Lively and in-depth discussions of city news, politics, science, entertainment, the arts, and more.
Hosted by Larry Mantle
Airs Weekdays 10 a.m.-12 p.m.

Nearly 20 years later, the Tejon Ranch development has been approved. What next?




Tejon Ranch, 270,000 acres of sprawling private land 70 miles north of L.A., is seen in a stock photo. L.A. County Supervisors on Tuesday approved building 20,000 houses on a portion of the ranch toward the top of the Grapevine.
Tejon Ranch, 270,000 acres of sprawling private land 70 miles north of L.A., is seen in a stock photo. L.A. County Supervisors on Tuesday approved building 20,000 houses on a portion of the ranch toward the top of the Grapevine.
Photo by Ian Lee/Flickr Creative Commons

Listen to story

15:46
Download this story 7MB

On Tuesday, the L.A. County Board of Supervisors approved a 19,000 home development near the Tejon Pass.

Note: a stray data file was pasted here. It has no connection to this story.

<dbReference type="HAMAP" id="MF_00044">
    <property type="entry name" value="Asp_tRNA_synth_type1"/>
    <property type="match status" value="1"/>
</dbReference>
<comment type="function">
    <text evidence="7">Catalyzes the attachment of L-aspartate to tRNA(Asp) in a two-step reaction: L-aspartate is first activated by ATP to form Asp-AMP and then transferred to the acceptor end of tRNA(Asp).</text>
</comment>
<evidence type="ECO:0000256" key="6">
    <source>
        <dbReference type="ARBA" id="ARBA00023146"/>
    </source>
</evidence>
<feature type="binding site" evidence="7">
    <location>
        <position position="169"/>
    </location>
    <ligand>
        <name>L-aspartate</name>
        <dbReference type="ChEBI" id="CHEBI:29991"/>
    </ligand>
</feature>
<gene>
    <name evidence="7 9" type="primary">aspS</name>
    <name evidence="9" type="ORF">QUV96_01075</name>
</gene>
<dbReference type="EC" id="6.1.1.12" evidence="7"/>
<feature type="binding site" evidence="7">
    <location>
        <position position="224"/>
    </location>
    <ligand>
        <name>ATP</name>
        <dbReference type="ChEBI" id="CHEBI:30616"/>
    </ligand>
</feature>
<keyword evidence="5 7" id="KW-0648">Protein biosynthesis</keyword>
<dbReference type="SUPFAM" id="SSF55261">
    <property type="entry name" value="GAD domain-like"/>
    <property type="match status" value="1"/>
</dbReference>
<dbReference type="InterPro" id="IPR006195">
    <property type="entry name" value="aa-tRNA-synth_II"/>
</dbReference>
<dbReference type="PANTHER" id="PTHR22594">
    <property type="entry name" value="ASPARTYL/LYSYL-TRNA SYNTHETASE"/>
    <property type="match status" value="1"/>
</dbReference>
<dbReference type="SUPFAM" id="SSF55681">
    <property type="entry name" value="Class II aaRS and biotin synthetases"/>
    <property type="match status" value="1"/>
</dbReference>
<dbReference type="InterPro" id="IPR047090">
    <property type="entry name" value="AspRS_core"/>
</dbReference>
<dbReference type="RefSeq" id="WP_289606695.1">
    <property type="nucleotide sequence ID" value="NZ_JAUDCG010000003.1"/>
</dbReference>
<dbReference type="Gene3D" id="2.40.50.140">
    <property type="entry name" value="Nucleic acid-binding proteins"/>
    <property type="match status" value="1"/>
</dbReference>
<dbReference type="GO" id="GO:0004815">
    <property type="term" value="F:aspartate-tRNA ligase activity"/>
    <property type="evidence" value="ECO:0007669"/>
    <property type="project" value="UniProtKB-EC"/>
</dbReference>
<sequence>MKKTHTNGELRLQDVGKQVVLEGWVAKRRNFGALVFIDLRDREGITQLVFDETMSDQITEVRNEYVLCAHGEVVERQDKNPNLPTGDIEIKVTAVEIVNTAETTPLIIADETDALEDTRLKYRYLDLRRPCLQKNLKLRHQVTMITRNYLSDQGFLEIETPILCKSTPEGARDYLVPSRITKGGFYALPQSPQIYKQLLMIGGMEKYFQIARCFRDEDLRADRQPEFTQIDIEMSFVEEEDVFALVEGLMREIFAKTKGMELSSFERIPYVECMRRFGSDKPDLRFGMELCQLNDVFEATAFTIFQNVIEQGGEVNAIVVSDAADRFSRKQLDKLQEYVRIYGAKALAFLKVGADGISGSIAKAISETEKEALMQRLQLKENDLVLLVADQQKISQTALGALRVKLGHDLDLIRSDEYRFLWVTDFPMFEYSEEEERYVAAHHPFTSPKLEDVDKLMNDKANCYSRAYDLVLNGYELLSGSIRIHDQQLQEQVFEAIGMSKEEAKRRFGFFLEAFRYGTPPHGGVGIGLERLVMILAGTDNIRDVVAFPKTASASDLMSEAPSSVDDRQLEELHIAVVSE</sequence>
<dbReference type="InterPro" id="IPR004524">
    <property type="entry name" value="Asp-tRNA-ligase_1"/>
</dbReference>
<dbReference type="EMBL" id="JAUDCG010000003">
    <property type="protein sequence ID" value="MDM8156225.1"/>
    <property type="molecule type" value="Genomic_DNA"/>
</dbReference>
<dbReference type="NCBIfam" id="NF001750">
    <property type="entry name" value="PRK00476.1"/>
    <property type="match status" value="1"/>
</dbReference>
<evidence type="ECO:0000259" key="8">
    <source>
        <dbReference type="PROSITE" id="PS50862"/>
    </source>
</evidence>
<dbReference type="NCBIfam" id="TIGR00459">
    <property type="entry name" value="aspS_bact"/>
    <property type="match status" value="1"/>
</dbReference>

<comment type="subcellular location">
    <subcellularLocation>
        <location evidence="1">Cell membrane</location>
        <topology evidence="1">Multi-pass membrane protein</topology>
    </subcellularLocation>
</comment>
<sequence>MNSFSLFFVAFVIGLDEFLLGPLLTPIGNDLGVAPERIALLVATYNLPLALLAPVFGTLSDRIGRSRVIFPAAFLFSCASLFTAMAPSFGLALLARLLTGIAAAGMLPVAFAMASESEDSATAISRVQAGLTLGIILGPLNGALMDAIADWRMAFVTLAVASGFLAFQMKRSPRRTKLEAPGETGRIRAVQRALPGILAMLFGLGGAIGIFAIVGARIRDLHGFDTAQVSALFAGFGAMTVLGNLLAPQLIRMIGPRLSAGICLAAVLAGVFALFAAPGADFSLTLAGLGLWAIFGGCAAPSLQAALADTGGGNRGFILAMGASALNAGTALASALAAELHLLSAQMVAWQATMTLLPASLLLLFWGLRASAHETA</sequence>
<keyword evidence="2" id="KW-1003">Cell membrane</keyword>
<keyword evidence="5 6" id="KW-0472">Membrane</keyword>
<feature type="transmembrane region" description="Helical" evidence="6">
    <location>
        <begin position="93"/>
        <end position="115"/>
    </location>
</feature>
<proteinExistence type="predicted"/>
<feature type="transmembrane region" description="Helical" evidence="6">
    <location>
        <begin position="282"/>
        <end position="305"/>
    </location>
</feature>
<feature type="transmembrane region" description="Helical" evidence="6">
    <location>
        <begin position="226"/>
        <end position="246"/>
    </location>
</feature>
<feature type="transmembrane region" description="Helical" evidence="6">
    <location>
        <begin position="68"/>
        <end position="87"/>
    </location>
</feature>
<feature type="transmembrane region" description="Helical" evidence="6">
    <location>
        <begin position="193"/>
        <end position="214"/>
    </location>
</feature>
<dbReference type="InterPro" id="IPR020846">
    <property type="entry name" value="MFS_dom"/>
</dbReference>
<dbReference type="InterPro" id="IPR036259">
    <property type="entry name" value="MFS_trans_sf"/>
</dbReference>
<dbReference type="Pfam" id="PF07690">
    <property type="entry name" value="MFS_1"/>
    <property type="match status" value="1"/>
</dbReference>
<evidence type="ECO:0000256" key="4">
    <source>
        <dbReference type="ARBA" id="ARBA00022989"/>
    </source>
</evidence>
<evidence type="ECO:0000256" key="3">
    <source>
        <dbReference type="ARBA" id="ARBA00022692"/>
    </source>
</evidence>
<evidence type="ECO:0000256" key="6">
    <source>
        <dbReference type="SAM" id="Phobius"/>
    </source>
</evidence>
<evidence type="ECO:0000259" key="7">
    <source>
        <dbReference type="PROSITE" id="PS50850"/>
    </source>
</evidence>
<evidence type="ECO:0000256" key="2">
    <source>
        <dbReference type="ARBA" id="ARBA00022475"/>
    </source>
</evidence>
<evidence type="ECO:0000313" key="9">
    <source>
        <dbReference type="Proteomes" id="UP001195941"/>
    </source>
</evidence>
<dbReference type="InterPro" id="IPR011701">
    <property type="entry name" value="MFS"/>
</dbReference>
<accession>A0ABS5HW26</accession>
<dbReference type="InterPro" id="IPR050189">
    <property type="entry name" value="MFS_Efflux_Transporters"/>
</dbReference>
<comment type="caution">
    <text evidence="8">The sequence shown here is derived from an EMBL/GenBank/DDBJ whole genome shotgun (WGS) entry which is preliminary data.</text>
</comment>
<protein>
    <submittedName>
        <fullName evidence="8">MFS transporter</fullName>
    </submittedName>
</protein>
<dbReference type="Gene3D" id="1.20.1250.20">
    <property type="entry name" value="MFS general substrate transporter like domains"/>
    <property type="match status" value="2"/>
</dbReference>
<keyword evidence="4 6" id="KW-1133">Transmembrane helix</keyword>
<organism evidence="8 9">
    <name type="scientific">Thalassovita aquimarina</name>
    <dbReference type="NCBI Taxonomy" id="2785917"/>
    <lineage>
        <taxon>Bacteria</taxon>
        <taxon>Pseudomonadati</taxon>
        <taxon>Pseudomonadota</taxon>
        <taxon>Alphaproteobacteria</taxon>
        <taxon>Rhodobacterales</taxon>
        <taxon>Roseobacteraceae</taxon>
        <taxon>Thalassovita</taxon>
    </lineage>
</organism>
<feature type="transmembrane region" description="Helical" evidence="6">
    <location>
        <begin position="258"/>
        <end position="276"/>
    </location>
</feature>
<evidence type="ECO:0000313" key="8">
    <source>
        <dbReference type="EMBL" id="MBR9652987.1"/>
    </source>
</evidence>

The decision comes after almost 20 years of planning and tensions. Proponents of the project pointed to the need for housing and development, while opponents cited the exacerbation of urban sprawl, the risk of building in a fire prone area and the environmental impacts of the project.

Now that the project has been approved, we look to what’s ahead for the development, the environmental implications and whether it may face legal challenges.

Guests: 

Barry Zoeller, vice president of corporate communications and investor relations at Tejon Ranch Co.; the company is behind the Centennial development project

J.P. Rose, staff attorney for the Center for Biological Diversity; he tweets @JPRose5